Lined with flags and surrounded by greenery, Frederiksberg boulevard is one of the more iconic parts of the course, which also passes through inner city landmarks like Radhusplasen, Tivoli and Hans Christian Andersen’s Boulevard, as well as the Nørrebro, Vesterbro and Østebro neighbourhoods.

While the marathon has become an annual highlight in Copenhagen, Vibjerg also points out that the city is the ideal setting for a run at any time of the year.

“In Copenhagen, we have a lot of good running possibilities, both paths by the lakes and by the harbour,” she says. “I think that when you are coming here as a tourist, you can enjoy that it’s very easy to go out from your hotel, and you will not be lost. And there’s always a green park nearby to do your training.

“I think that’s all also a big part of how you choose where to go for your marathon, that some days beforehand you can actually go out and have a nice and safe and enjoyable run in the city.”

There are many famous sights to see while running the Copenhagen Marathon (Image credit: Sparta Atletik & Motion)

How the city’s urban spaces are encouraging people to be active

Since SUP was legalised in the harbour in 2019, Lindberg says interest in the sport has grown significantly. That has naturally benefitted the only SUP sports club that existed when the new legislation was introduced but has also led to the creation of new clubs.

“They [the club] were really happy, and it [the rule change] did a lot for their club, because now they could actually start doing trips inside the harbour, which is way more attractive than just being placed outside of the city,” he explains.

“Then we got a new club very close to the inner harbour. There are some other clubs in the southern part and the northern part of the harbour that has developed with stand-up paddling.  So all the clubs have more opportunities now to attract members, because the harbour is open for stand-up paddling.

“Then you have all the self-organised people that buy stand-up paddleboards. We built more and more apartments and buildings that are very close to the water because it’s very attractive. So those guys that live there, they have access to the water and can stand-up paddle around in the whole harbour.”

Similarly, Vibjerg has seen an upward trend in the number of citizens going out for a run in the city, as well as a higher number of runners taking part in events. She cites the Covid-19 pandemic as a reason for the increase in participation, as well as the growing popularity of the Royal Run, which was initially held as a one-off event to celebrate the country’s crown prince Frederick’s 50th birthday, but has now become an annual occasion where participants walk or run over three distances.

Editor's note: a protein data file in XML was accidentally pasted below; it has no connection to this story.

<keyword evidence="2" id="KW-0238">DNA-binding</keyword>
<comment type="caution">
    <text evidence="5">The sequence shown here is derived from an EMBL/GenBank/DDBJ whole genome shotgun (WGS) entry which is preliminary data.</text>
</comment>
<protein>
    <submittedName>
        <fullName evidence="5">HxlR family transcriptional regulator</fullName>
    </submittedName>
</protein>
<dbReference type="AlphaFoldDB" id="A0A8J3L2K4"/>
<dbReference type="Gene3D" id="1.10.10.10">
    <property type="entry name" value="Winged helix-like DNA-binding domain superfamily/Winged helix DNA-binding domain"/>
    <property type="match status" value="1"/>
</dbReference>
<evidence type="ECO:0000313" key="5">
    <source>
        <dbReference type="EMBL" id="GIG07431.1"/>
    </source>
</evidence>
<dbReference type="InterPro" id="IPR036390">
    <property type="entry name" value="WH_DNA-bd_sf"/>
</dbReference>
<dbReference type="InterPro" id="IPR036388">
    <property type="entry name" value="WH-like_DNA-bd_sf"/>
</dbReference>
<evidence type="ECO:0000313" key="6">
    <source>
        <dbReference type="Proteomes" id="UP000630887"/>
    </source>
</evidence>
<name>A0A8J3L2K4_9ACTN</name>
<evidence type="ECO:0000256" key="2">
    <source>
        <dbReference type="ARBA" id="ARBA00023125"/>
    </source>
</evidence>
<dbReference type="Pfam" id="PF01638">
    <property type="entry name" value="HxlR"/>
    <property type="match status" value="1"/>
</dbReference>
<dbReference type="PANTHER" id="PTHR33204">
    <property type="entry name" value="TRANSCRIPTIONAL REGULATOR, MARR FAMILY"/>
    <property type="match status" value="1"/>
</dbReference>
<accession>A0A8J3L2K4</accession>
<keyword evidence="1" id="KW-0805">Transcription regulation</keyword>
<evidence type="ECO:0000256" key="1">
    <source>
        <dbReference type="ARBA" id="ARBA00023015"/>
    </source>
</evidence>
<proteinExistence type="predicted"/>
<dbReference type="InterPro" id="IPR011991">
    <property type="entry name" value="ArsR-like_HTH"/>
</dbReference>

“We see that every year new runners are growing out of that event,” Vibjerg says. “30 per cent of the runners in that event have never participated in a running event. So it’s a growth of the market, and we also see an increase in the number of participants in our half marathon because of the Royal Run.

“Also after coronavirus, we really have seen an increase in people running. This year, we were sold out three months before for the half marathon and we are now increasing the number of participants. Also for our relay, we will also increase the number this year.

“It’s also because Copenhagen is a very easy place to run because you can run both morning and night. It’s very safe, there’s always light, you can even do it in the middle of the night. So I think that’s a big part of it too.”

More and more people are trying stand-up paddleboarding in Copenhagen Harbour

Bringing international events to Copenhagen

When the ISA SUP World Championships return to Copenhagen next year, Lindberg says the event will showcase how the harbour can be used accessibly. An open SUP race for the public is planned for at least 1,000 participants and the hosts also plan to show how the competition can be held sustainably in the harbour.

“What we really hope is that anyone can see that being on the water is a great physical activity,” Lindberg states. “It’s fun, it’s easy, it’s accessible. Then, the other part is more environmental, because there is a big focus on this for the event.

“We know that stand-up paddle championships may not create the biggest volume of people, but having the people there see ways that you can work more sustainably is one of the goals as well.

“We are also looking into different options to do cleanups of the harbour together with a French company that use sea bins that you put down into the water and collect all the garbage, all the plastic that has been thrown into the water, into the harbour.

“Even though Copenhagen is quite a clean city, there’s a lot of trash in the water. So during the event, we are also going to do public open cleanups of the harbour water and also on land. That is something that we also hope will put some interest into people’s heads about the environment and sustainability.”

As well as on water, Copenhagen also hopes to bring world-leading runners to the city through its bid to host the 2026 World Athletics Road Running Championships. It previously staged the World Half Marathon Championships in 2014, but Vibjerg points out that the 2026 event would instead feature races across the one mile and five-kilometre distances, as well as the half marathon.

“Instead of having 30,000, we actually aim to have 65,000 participants across all three distances,” she states. “So that’s a very high number, and it’s also the highest number that has ever participated in a World Championship. That’s what we are actually trying to tell World Athletics, that we can increase the number of participants in their event.

“So if you participated in 2014, this will be an even bigger experience than back then.”